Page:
|Series: The Manhunters #1||Rating: 3.5/5|
|Date of Publishing: October 5th 2017||Genre: dark fantasy, grimdark|
|Format: Kindle||Available: Amazon|
|Number of pages: 321||Author’s website: https://jesseteller.com/|
“Sleep came to him tenderly and lovingly. It cradled him in its arms and brought him the scent of her.”
Some of the darkest minds in Perilisc attacked Mending Keep, releasing all its prisoners. Despite his strained relationship with the crown, Rayph Ivoryfist calls old friends to his aid in a subversive attempt to protect King Nardoc and thwart terrorist plots to ruin the Festival of Blossoms. But someone else is targeting Rayph, and even his fellow Manhunters might not be enough to save him.
I received a copy in exchange of a honest review. Thanks for the opportunity to Jesse and Rebekah Teller!
One thing’s for sure: Jesse Teller doesn’t waste readers’ time with easing into the story with some basic word building or character introduction. We are dropped right into the middle with absolutely no idea what is going on. The plot itself is pretty simple. A group of villains broke out of the Mending Keep, a well guarded jail for the like of them. Monsters, murderers, those who try their hands in the dark arts all end up here under the watching eyes of Rayph Ivoryfist, 10.000 years old ex-courtwizard of Lorinth. When he learns the fate of the place he was supposed to ward, he decides to visit some old friends, ask for some favors and so the Manhunters are set up and ready to shove back all the horror where they belong. Rayph’s situation is not exactly easy since he not only has to save his king from himself, but from an assassin, Julius Kriss too. Neither of them is an easy task.
Besides Rayph and his Manhunters we also follow a pair of brothers Konnon and Glyss on their way to earn money by whatever it takes so they could save the only thing that gives Konnon a will to live: his daughter, Bree. Out of all of the characters (and there are a lot) Konnon is the most fleshed out, the one who can really bring out the readers’ emotions be it symphaty, rage, helplessness, sorrow. The one who you can root for and smack him on the head when he is too proud and headstrong to accept help. If it weren’t for him, I would have never finished reading this book probably.
While the story itself is interesting enough and have a lot of potential – the feud between the king and Rayph, his relationship with the other Manhunters, the young prince and Shalimarie, the Spawned Council, Rayph and Kriss’ history – Song fails to deliver what it promised. It feels like things just happen and we get from one scene to the next following Rayph but something is missing. Maybe an extra 100 pages or so to give more backstory to the supporting characters, to give space for them to develop their personalities, bring out their motivations better – Rayph and Julius Kriss included – and just make the reader more engaged in the story emotionally. Filling the book with blood and gore and some monsters is hardly enough these days. And while Rayph’s struggle with his guilt, loyalty, sense of justice and with his king is understandable and feels real, you just can’t make yourself care that much. And what’s with the characters either be scared of something or crying like a baby? I swear more teardrops fell in this book than what I’ve shed in the last 10 years or so (okay, to be fair, I’m not the crying type, so you really have to make me distressed to bring it out of me).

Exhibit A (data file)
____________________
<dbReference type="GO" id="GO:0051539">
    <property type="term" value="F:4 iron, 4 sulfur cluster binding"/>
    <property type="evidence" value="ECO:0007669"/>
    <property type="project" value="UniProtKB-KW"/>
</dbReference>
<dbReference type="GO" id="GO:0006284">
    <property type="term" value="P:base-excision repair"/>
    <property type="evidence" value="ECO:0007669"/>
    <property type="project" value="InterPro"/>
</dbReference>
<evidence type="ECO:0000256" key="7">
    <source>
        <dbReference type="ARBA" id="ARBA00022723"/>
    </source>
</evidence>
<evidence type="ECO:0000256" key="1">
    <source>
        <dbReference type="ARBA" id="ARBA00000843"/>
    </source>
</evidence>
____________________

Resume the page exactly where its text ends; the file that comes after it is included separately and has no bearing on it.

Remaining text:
Song is an action driven dark fantasy with a medieval like setting, mages fighting for revenge, for the nation, for everything worth figthing for. It has nasty villains who force Rayph to make morally questionable decisions along the way, some interesting side characters who bring life to the story (Konnon, Shalimarie), more than a handful of dead bodies, vivid pictures (especially about the Gardens) and some unexpected twists toward the end. This book might not appeal to everyone, but despite its faults, you probably won’t be able to put it down – after you got used to the writing and the shock of being thrown in the middle of the story that is.
Will I read the next book? Yeah, probably I will, I want to see if where Jesse Teller takes the story and if it improves or not. Also would like to find out if his style and me really don’t get along or this just wasn’t the right time for me to read Song.
The second book of the Manhunters series, Hemlock is already out now, so when you’ve finished with Song you can go ahead and try that too:
The busiest pirate bay in Perilisc is newly infested with vampires. These monsters will soon overrun the world, but the Manhunters must try to stop them in secret. Agents of the king are hunting Rayph’s vigilante crew. With one false step, they could all end up at a royal execution.
Hemlock is available on Amazon, Kobo, iBooks, Barnes & Noble, and Smashwords.
About the Author
Jesse Teller fell in love with fantasy when he was five years old and played his first game of Dungeons & Dragons. The game gave him the ability to create stories and characters from a young age. He started consuming fantasy in every form and, by nine, was obsessed with the genre. As a young adult, he knew he wanted to make his life about fantasy. From exploring the relationship between man and woman, to studying the qualities of a leader or a tyrant, Jesse Teller uses his stories and settings to study real-world themes and issues.
He lives with his supportive wife, Rebekah, and his two inspiring children, Rayph and Tobin.
Awesome review. I really enjoyed Song and think it’s a great book but it took me awhile to get into it.
Thanks 🙂 Honestly, I think I expected it to be better due to all the praising reviews and somehow it just didn’t deliver for me. I see the potential, and I think Jesse has the talent for this – I’ve read some of his articles and all – so I’m willing to give Hamlock a chance.